Join us for an opening reception on May 17, with additional events to be announced.
Employing a revolutionary technology developed at EPFL, Mental Work is the first showroom in the world to be operated exclusively by workers’ minds, juxtaposing the industrial revolution against the possibly imminent cognitive revolution — a symbiosis of human and machine.
By directly controlling the machinery with their brainwaves, workers simultaneously become the labor and the product, psychologically decoupling themselves from their bodies, past experiences, and pre-conceived ideas about the future: the first factory to mass produce philosophers.
At Mental Work, participants are invited to join the cognitive revolution through a guided, 60-minute experience, where they will move industrial machinery only using BCI technology and their thoughts. This factory of the future creates a platform where the public can examine how dismantling boundaries between art and science can help us imagine, understand, and prepare for the transformational potential of BCI technology.
Registration is required to see the Mental Work showroom. Book your private (up to 2 people), 60-minute guided experience at mentalwork.net.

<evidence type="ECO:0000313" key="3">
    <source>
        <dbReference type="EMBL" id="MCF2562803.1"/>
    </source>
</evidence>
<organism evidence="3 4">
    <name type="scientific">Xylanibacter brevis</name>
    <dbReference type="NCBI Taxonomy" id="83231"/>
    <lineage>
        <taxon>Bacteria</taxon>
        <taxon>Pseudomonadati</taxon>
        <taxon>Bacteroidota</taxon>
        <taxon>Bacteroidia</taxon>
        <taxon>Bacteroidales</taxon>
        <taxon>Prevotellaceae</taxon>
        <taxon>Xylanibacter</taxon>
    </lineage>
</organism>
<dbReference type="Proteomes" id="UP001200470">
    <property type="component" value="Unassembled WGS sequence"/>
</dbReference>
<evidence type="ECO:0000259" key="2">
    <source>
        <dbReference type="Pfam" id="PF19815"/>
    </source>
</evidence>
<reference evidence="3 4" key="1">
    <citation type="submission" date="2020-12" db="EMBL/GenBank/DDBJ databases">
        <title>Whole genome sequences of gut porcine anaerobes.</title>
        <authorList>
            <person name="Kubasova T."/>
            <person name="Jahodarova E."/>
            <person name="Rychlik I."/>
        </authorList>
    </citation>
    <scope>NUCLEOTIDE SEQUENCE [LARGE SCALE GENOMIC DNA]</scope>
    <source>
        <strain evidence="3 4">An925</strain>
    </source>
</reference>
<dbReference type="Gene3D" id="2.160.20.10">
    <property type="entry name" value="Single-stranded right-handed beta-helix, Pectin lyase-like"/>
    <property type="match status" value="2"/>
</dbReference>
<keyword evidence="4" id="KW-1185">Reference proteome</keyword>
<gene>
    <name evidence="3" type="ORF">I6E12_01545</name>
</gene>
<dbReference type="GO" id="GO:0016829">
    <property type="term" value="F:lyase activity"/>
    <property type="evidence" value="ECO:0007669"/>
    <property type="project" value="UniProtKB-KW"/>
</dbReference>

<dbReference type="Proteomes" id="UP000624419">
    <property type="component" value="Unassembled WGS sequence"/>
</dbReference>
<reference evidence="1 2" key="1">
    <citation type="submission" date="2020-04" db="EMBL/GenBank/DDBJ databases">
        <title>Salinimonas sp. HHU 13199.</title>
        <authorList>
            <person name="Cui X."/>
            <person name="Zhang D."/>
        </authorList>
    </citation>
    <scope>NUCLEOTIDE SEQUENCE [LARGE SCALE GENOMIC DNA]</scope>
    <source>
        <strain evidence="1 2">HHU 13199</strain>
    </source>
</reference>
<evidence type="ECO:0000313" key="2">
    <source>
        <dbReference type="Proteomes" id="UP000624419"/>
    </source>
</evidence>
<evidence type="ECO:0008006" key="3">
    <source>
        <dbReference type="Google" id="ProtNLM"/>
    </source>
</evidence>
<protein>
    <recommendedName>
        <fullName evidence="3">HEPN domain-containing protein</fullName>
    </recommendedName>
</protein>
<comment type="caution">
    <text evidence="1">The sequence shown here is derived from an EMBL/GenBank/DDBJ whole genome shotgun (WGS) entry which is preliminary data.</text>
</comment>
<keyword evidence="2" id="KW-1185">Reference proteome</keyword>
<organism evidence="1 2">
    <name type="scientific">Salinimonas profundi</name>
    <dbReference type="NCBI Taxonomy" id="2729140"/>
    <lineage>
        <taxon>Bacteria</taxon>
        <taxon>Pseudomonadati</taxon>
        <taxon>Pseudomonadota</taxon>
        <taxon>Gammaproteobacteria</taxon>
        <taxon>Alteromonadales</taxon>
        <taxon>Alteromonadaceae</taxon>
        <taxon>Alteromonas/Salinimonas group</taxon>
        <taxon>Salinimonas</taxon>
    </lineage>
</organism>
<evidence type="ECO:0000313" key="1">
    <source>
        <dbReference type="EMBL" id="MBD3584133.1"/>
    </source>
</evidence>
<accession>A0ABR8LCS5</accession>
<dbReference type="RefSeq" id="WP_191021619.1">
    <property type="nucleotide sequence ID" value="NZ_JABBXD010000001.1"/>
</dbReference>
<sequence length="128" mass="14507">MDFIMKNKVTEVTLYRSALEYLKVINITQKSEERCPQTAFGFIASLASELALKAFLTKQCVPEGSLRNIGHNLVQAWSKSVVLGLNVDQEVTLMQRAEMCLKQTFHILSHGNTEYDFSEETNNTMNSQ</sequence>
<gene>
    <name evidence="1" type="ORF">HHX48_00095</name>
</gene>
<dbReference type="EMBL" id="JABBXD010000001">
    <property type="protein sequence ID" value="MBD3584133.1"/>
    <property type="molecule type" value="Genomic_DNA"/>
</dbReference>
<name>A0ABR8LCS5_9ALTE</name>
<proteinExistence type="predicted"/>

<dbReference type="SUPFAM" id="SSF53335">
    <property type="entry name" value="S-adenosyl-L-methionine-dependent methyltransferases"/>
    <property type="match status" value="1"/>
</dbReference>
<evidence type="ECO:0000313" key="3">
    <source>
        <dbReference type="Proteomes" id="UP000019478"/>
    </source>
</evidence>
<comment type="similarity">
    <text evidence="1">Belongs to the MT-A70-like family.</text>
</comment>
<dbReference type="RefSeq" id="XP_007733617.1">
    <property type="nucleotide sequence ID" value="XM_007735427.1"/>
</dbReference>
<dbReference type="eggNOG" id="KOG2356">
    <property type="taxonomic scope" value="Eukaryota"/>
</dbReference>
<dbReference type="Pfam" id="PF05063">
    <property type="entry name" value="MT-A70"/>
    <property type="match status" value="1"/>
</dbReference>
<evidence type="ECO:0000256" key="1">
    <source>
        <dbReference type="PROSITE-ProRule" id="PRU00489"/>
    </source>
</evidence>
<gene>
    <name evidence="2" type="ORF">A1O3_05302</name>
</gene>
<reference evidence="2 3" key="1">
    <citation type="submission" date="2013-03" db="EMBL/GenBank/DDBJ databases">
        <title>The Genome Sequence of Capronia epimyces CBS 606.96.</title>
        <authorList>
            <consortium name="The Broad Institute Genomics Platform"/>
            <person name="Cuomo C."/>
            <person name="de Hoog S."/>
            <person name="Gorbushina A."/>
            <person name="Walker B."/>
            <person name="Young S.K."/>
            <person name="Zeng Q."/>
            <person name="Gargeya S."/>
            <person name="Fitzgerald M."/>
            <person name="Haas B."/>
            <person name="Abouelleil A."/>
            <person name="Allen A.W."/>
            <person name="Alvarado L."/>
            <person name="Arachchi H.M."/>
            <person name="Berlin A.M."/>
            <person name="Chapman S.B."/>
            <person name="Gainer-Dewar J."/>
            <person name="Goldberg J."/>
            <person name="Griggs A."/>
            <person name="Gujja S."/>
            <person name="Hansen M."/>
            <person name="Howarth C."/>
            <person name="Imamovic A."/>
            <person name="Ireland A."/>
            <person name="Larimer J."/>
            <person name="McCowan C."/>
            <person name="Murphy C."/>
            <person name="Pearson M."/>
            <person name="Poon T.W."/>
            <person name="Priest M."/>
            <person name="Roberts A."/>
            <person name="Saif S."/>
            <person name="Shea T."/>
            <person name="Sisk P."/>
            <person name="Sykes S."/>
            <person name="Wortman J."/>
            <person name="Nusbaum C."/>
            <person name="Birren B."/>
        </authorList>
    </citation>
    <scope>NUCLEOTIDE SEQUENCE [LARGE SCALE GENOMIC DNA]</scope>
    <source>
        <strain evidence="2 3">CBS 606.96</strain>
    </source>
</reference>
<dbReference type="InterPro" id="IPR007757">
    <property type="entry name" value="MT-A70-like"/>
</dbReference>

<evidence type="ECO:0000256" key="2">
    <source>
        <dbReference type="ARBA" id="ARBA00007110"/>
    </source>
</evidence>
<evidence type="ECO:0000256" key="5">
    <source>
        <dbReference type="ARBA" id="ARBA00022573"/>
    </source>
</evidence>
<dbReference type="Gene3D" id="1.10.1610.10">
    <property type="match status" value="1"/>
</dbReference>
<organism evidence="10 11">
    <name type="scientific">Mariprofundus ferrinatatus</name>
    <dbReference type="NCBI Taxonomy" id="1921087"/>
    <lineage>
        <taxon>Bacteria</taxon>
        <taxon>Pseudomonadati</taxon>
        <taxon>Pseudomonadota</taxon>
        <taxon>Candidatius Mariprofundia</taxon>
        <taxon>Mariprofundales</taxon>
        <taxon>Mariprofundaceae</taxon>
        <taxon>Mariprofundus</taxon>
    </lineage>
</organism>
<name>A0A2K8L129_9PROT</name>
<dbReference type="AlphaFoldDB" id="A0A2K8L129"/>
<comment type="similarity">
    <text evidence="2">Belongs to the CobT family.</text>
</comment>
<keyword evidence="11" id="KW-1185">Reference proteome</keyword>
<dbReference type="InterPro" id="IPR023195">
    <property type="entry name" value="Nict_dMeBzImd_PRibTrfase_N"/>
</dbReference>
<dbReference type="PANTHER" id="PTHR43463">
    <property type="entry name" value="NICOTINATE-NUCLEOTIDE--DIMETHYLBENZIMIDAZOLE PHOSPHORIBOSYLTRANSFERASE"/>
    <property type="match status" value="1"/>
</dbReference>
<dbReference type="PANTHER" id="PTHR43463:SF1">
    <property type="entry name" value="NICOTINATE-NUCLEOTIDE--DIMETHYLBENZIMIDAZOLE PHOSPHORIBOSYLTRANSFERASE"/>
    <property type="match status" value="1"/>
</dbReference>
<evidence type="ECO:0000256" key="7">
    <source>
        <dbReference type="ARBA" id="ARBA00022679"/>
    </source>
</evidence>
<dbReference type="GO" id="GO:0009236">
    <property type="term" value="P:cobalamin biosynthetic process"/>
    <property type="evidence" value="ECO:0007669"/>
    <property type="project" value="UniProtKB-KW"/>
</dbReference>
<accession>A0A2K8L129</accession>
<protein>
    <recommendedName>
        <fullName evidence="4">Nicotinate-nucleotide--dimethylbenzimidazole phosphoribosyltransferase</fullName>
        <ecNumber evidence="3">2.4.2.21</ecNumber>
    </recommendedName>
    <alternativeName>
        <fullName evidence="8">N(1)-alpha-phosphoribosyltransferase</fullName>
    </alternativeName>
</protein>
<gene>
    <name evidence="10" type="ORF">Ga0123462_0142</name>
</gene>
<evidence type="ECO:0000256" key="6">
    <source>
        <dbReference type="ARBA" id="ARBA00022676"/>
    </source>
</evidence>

Mental Work was born through a collaboration between EPFL neuroscientist José Millán, San Francisco-based artist Jonathon Keats, and London-based curator Michael Mitchell. Graphic design elements by Joël Boucheteil.
For instructions on how to register for your 60-minute Mental Work trial, see mentalwork.net.
Open Wednesday, Friday, Saturday, 1-6pm; Thursday 1-8pm.
May 17 — Opening reception
Additional events to be announced.
The swissnex San Francisco edition of Mental Work is made possible thanks to the generosity of the Bertarelli Foundation, which tackles some the biggest challenges in neuroscience and marine conservation. Based in Switzerland, it supports research at Harvard Medical School and Campus Biotech, a neuroscience center in Geneva established by the Bertarelli family, the Wyss Foundation, the Ecole polytechnique fédérale de Lausanne (EPFL), and the University of Geneva. Part of the Swiss Touch campaign, Mental Work receives additional support from Wearable Sensing and the Swiss Arts Council Pro Helvetia.